With the massive opiate crisis in today’s society, we are fortunate enough to have a substance that is used to help treat this deadly addiction, known as Suboxone. We know that Suboxone can help with addiction to drugs such as Heroin or Fentanyl, but how long does Suboxone block opiates? Here is everything to know about Suboxone and Opioid abuse and addiction.
Opioid Abuse and Addiction
Opioids are a type of drug classification, also referred to as narcotics. Opioids include legal pain management drugs such as Oxycodone as well as illegal substances such as Heroin. When taken appropriately and as prescribed, these medications can be highly beneficial towards treating pain. However, Opioid abuse is extremely common due to its euphoric and addictive qualities.
Opioid abuse and addiction affect nearly 2 million Americans and the Opioid epidemic has become a national crisis throughout the United States. Opioid use can cause a drug tolerance to develop very quickly and the user may start to believe they need the drug in order to function normally. Opioid addiction is a scary and dangerous condition that can quickly lead to an overdose and death.
Opioid Withdrawal Symptoms
The opioid can affect the entire body and cause many changes to the brain, therefore when a person stops using these drugs, they are likely to experience uncomfortable and sometimes painful withdrawal symptoms. Common Opioid withdrawal symptoms include:
- Increased anxiety and irritability
- Extreme drug cravings
- Stomach pain
- Feeling cold/ shakiness
Many users who experience withdrawal symptoms will relapse to avoid the uncomfortable feelings. The symptoms typically last about 5 days yet in some cases, can last up to 10 days. Mental health and medical support to always be advised when quitting an Opioid addiction because the withdrawal experience can include dangerous symptoms and lead back to drug use.
Is Suboxone Dangerous?
Suboxone is a prescription drug used to help treat addiction to Opioids. It is made of two ingredients; Buprenorphine and Naloxone. This drug combination is designed to help block the effects of other Opioids and manage drug cravings. It can also help reduce other withdrawal symptoms such as headaches and nausea. Although Suboxone can be a useful tool for addiction recovery, it still carries a risk of being addictive.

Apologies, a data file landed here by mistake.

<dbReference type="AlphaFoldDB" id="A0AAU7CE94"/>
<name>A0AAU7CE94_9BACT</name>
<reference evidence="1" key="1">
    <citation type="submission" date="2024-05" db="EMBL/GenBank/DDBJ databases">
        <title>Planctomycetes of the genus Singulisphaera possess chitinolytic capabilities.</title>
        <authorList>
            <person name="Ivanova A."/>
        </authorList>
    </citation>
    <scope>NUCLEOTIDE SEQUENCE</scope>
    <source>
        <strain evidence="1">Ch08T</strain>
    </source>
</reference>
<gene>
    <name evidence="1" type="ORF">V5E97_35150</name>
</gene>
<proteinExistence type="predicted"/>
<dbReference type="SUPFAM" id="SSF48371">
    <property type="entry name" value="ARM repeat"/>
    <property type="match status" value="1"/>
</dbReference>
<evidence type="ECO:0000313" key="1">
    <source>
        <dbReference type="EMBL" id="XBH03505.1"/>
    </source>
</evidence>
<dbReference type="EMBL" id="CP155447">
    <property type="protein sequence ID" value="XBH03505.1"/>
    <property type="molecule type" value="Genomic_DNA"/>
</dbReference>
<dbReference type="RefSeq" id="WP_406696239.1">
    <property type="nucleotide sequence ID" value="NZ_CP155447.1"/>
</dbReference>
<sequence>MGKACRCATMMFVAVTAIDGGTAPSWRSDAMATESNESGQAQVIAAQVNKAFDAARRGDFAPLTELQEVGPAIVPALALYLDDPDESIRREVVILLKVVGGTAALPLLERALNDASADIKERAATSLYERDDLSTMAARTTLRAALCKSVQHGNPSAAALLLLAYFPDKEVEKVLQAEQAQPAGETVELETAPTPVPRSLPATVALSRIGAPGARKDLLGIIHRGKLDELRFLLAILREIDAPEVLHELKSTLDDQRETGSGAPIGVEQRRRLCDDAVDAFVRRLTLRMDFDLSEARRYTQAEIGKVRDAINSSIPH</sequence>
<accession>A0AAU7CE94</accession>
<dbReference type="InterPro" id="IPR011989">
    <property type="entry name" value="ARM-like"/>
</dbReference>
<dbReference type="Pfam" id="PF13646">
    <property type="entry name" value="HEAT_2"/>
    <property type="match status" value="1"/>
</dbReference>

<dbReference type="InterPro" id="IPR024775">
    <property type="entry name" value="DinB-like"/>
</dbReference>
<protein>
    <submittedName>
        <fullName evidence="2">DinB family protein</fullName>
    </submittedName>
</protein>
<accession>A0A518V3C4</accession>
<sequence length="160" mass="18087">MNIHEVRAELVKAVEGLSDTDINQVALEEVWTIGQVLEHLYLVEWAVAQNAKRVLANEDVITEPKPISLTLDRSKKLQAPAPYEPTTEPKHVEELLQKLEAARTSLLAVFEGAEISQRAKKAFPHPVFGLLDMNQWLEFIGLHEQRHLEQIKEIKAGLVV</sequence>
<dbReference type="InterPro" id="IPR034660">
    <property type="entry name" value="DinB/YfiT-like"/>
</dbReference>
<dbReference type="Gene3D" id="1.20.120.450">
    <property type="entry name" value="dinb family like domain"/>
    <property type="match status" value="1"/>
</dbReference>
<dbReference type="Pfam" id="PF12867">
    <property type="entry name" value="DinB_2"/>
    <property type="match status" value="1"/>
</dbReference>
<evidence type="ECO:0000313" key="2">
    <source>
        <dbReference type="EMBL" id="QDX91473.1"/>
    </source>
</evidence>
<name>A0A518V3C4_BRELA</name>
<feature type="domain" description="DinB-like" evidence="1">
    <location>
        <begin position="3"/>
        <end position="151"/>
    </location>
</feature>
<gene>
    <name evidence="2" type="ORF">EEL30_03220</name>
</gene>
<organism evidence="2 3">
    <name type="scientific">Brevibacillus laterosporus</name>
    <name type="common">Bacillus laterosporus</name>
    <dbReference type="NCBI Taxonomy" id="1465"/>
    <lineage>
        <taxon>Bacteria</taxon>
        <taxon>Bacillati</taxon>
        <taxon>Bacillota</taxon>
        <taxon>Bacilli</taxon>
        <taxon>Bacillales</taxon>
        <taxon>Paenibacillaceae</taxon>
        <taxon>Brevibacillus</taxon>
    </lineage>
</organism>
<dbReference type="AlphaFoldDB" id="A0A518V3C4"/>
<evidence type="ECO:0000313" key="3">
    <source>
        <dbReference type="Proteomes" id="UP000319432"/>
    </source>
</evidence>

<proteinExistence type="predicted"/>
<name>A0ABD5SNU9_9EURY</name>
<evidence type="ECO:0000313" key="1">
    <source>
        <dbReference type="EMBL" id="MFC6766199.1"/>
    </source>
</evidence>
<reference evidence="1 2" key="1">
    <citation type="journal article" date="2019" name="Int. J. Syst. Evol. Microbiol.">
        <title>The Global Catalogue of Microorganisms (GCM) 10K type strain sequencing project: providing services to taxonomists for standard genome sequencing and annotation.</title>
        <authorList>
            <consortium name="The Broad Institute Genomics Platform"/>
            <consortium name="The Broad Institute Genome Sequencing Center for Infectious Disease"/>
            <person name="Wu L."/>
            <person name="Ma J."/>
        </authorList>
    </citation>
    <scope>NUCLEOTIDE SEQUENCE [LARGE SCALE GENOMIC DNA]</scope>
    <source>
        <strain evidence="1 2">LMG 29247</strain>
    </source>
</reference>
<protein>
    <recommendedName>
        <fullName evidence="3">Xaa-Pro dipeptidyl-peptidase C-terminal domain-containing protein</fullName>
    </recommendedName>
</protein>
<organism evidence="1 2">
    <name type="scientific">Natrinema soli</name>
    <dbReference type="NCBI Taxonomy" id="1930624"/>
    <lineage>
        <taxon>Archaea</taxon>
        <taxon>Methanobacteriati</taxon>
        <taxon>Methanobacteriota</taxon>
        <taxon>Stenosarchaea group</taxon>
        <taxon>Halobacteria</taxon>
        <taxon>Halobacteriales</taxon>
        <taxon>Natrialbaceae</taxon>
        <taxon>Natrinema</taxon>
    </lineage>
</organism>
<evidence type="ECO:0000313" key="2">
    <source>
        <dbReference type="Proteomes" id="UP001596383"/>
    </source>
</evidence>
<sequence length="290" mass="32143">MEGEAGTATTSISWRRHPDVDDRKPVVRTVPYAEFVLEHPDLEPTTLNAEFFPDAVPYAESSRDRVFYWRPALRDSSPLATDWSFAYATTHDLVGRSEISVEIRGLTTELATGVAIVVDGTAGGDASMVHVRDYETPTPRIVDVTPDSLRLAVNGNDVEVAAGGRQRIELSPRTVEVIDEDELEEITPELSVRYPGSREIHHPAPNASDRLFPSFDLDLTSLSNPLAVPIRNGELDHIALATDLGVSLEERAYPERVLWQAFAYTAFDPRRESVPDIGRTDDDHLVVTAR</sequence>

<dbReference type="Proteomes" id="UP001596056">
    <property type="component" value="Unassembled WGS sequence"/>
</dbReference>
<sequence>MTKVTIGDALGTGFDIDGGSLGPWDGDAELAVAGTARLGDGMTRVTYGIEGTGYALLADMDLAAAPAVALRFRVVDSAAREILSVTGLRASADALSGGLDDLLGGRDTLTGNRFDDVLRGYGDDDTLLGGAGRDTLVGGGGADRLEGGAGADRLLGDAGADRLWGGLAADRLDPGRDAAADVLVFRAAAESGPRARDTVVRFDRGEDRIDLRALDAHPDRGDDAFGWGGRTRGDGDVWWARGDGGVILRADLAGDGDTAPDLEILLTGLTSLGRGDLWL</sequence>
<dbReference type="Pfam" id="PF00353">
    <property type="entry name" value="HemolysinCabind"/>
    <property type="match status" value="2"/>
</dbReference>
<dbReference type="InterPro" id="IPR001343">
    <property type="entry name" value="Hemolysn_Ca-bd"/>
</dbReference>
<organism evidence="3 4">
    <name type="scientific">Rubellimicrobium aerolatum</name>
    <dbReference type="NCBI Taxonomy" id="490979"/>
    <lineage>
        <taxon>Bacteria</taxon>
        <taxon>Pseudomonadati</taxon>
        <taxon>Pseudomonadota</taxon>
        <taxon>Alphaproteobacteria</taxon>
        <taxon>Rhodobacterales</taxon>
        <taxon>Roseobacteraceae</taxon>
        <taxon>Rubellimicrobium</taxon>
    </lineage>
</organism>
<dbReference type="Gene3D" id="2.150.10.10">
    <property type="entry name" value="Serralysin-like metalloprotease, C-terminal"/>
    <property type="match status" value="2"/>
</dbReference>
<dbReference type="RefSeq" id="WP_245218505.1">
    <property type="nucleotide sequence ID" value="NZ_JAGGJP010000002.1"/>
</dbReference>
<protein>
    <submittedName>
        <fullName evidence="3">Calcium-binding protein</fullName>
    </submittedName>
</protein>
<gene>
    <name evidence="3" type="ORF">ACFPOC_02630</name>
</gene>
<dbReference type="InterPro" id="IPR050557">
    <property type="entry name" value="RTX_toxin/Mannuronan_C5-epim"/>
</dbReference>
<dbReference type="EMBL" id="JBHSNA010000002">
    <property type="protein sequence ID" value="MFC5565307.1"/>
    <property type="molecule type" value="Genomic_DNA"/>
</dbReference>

Suboxone contains an Opioid substance yet does not produce the same intensive feelings as other Opioids, however, it is still commonly abused. Suboxone abuse can lead to drug dependency, tolerance, and overdose or death. If someone is presenting signs of an overdose, medical attention must be sought out immediately to prevent further health complications and death.
How Suboxone Works in Addiction Recovery
Suboxone is used as a tool to help with Opioid addiction recovery. It does not necessarily treat the addiction, and in many cases, further intensive addiction treatment is needed to ensure a safe recovery. The Opioid ingredient in Suboxone, Buprenorphine helps to reduce drug cravings and other possible withdrawal symptoms.
Suboxone is meant to be a short-term tool to help manage the withdrawal symptoms after an Opioid addiction. It is not a replacement drug to further addiction. When used appropriately, and with the support of mental health or medical professionals, Suboxone can be highly effective.
Effectiveness of Suboxone
Suboxone has been used to help many individuals overcome their Opioid addiction. It can be an effective tool on its own but often shows greater benefits when used in combination with other addiction treatment methods such as an inpatient or outpatient program.
How Long Does Suboxone Strip Block Opiates?
Suboxone works by blocking the effects of other Opioids and reducing drug cravings. But how long does Suboxone block Opioids? Typically, Suboxone can block the effects of opioids such as Heroin, Fentanyl, or Morphine for at least 24 hours, but can have the potential of blocking Opioids for up to 60 hours depending on the user’s weight, metabolism, and history of drug use.
Getting Treatment for Opioid Addiction
Addiction can be a scary and isolating place, but Golden Road Recovery is here to support you throughout your addiction recovery process. If you or someone you know are battling an Opioid addiction and seeking help, contact Golden Road Recovery at (877-372-0536) to learn about your treatment options and ensure a safe recovery.